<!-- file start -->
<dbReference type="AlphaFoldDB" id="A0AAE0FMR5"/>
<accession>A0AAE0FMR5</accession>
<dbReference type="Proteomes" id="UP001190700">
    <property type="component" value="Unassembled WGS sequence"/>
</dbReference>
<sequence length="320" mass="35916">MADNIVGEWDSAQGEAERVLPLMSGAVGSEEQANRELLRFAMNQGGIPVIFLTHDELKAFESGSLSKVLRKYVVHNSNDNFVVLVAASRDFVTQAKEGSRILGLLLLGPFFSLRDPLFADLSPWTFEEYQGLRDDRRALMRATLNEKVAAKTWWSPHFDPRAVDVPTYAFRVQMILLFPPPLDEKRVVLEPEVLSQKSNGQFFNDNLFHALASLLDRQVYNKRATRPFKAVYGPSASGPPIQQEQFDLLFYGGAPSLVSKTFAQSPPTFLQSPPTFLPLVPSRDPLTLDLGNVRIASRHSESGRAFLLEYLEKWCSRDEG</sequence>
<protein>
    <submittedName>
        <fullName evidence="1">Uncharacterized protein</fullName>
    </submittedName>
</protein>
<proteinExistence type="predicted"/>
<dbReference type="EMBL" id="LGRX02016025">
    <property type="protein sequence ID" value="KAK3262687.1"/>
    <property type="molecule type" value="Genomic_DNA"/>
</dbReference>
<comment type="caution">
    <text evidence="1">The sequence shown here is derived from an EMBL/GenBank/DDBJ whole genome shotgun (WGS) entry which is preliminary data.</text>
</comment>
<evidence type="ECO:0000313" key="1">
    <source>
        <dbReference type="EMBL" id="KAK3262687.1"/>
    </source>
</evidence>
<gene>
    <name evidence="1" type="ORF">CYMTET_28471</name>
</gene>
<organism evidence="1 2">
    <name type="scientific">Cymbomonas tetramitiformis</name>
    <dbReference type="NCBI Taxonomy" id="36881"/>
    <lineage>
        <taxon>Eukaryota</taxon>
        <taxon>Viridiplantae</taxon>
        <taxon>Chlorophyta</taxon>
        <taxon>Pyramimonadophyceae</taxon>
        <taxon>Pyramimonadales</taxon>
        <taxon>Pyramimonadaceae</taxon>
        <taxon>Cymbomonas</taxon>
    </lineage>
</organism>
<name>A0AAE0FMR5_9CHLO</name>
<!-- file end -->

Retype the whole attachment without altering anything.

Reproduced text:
<dbReference type="AlphaFoldDB" id="A0AAE0FMR5"/>
<accession>A0AAE0FMR5</accession>
<dbReference type="Proteomes" id="UP001190700">
    <property type="component" value="Unassembled WGS sequence"/>
</dbReference>
<sequence length="320" mass="35916">MADNIVGEWDSAQGEAERVLPLMSGAVGSEEQANRELLRFAMNQGGIPVIFLTHDELKAFESGSLSKVLRKYVVHNSNDNFVVLVAASRDFVTQAKEGSRILGLLLLGPFFSLRDPLFADLSPWTFEEYQGLRDDRRALMRATLNEKVAAKTWWSPHFDPRAVDVPTYAFRVQMILLFPPPLDEKRVVLEPEVLSQKSNGQFFNDNLFHALASLLDRQVYNKRATRPFKAVYGPSASGPPIQQEQFDLLFYGGAPSLVSKTFAQSPPTFLQSPPTFLPLVPSRDPLTLDLGNVRIASRHSESGRAFLLEYLEKWCSRDEG</sequence>
<protein>
    <submittedName>
        <fullName evidence="1">Uncharacterized protein</fullName>
    </submittedName>
</protein>
<proteinExistence type="predicted"/>
<dbReference type="EMBL" id="LGRX02016025">
    <property type="protein sequence ID" value="KAK3262687.1"/>
    <property type="molecule type" value="Genomic_DNA"/>
</dbReference>
<comment type="caution">
    <text evidence="1">The sequence shown here is derived from an EMBL/GenBank/DDBJ whole genome shotgun (WGS) entry which is preliminary data.</text>
</comment>
<evidence type="ECO:0000313" key="1">
    <source>
        <dbReference type="EMBL" id="KAK3262687.1"/>
    </source>
</evidence>
<gene>
    <name evidence="1" type="ORF">CYMTET_28471</name>
</gene>
<organism evidence="1 2">
    <name type="scientific">Cymbomonas tetramitiformis</name>
    <dbReference type="NCBI Taxonomy" id="36881"/>
    <lineage>
        <taxon>Eukaryota</taxon>
        <taxon>Viridiplantae</taxon>
        <taxon>Chlorophyta</taxon>
        <taxon>Pyramimonadophyceae</taxon>
        <taxon>Pyramimonadales</taxon>
        <taxon>Pyramimonadaceae</taxon>
        <taxon>Cymbomonas</taxon>
    </lineage>
</organism>
<name>A0AAE0FMR5_9CHLO</name>